In The End of Equality Beatrix Campbell explains what a real domestic revolution would consider:

Nowhere have men en masse been persuaded to share power, time, money, resources and respect equally with women. […] Global fiscal policies do not audit the unpaid work that makes the world go round: the un-priced and priceless work of care, estimated at between one-third and half of GDP. Feminist scholars Sue Himmelweit and Hilary Land spell it out: to treat care as just a cost, to withdraw support from care is the ‘transfer of resources (unpaid labour) from women to relieve taxpayers, disproportionately men’.

To change this would not depend on some abstract idea of inclusion. It’s about real, measurable things: time and money. It’s not about representation nor about how caring work is marketed to the masses; it’s about what we take from the women who do it and how they are rewarded in return. It’s not about patting women on the head or flattering their egos by telling them they’re so damn edgy that prudish, anti-maternal old-style feminism can’t cope. It’s about finally taking a deep breath and saying “stop stealing my stuff!”

Of course, it’s very hard to do this when we’re constantly told that we’re already in the midst of a great cultural free-for-all. A member of the royal family carries her own baby! A woman with big tits gets them out for the lads! Choose your friends, choose your low-paid job, choose your hair-removal method! Can things GET any more radical?

Not to be dismissive of Rebel Kate’s efforts, but I’d like to think they could.

Glosswitch is a feminist mother of three who works in publishing.

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Meet the hot, funny, carefree Cool Mums – the maternal version of the Cool Girl

As new film Bad Moms reveals, what the cool girl is to the diet-obsessed prom queen, the cool mum is to the PTA harpy.

I suppose we should all be thankful. Time was when “mum’s night off” came in the form of a KFC value bucket. Now, with the advent of films such as Bad Moms – “from the gratefully married writers of The Hangover” – it looks as though mums are finally getting permission to cut loose and party hard.

This revelation could not come a moment too soon. Fellow mums, you know all those stupid rules we’ve been following? The ones where we think “god, I must do this, or it will ruin my precious child’s life”? Turns out we can say “sod it” and get pissed instead. Jon Lucas and Scott Moore said so.

I saw the trailer for Bad Moms in the cinema with my sons, waiting for Ghostbusters to start. Much as I appreciate a female-led comedy, particularly one that suggests there is virtue in shirking one’s maternal responsibilities, I have to say there was something about it that instantly made me uneasy. It seems the media is still set on making the Mommy Wars happen, pitching what one male reviewer describes as “the condescending harpies that run the PTA” against the nice, sexy mummies who just want to have fun (while also happening to look like Mila Kunis). It’s a set up we’ve seen before and will no doubt see again, and while I’m happy some attention is being paid to the pressures modern mothers are under, I sense that another is being created: the pressure to be a cool mum.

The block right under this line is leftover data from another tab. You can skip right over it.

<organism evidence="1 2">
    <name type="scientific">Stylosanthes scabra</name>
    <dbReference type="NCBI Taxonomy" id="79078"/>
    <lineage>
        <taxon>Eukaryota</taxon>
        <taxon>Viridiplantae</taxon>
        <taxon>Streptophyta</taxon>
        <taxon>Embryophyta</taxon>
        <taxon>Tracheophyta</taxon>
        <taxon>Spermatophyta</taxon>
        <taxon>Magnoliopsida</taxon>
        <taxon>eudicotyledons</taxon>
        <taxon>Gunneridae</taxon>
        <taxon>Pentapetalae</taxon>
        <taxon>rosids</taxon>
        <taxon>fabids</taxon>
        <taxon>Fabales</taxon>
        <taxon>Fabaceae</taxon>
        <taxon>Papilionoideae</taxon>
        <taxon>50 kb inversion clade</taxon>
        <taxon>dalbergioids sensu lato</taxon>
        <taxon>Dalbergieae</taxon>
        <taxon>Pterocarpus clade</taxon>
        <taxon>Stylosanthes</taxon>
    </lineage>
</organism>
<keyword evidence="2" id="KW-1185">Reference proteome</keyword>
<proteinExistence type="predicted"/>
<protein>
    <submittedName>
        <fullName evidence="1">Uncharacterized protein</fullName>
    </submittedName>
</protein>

When I say “cool mum” I’m thinking of a maternal version of the cool girl, so brilliantly described in Gillian Flynn’s Gone Girl:

“Being the Cool Girl means I am a hot, brilliant, funny woman who adores football, poker, dirty jokes, and burping, who plays video games, drinks cheap beer, loves threesomes and anal sex, and jams hot dogs and hamburgers into her mouth like she’s hosting the world’s biggest culinary gang bang while somehow maintaining a size 2, because Cool Girls are above all hot.”

The cool girl isn’t like all the others. She isn’t weighed down by the pressures of femininity. She isn’t bothered about the rules because she knows how stupid they are (or at least, how stupid men think they are). She does what she likes, or at least gives the impression of doing so. No one has to feel guilty around the cool girl. She puts all other women, those uptight little princesses, to shame.

What the cool girl is to the diet-obsessed prom queen, the cool mum is to the PTA harpy. The cool mum doesn’t bore everyone by banging on about organic food, sleeping habits or potty training. Neither hyper-controlling nor obsessively off-grid, she’s managed to combine reproducing with remaining a well-balanced person, with interests extending far beyond CBeebies and vaccination pros and cons. She laughs in the face of those anxious mummies ferrying their kids to and from a multitude of different clubs, in between making  cupcakes for the latest bake sale and sitting on the school board. The cool mum doesn’t give a damn about dirty clothes or additives. After all, isn’t the key to happy children a happy mum? Perfection is for narcissists.

It’s great spending time with the cool mum. She doesn’t make you feel guilty about all the unpaid drudgery about which other mothers complain. She’s not one to indulge in passive aggression, expecting gratitude for all those sacrifices that no one even asked her to make. She’s entertaining and funny. Instead of fretting about getting up in time to do the school run, she’ll stay up all night, drinking you under the table. Unlike the molly-coddled offspring of the helicopter mum or the stressed-out kids of the tiger mother, her children are perfectly content and well behaved, precisely because they’ve learned that the world doesn’t revolve around them. Mummy’s a person, too.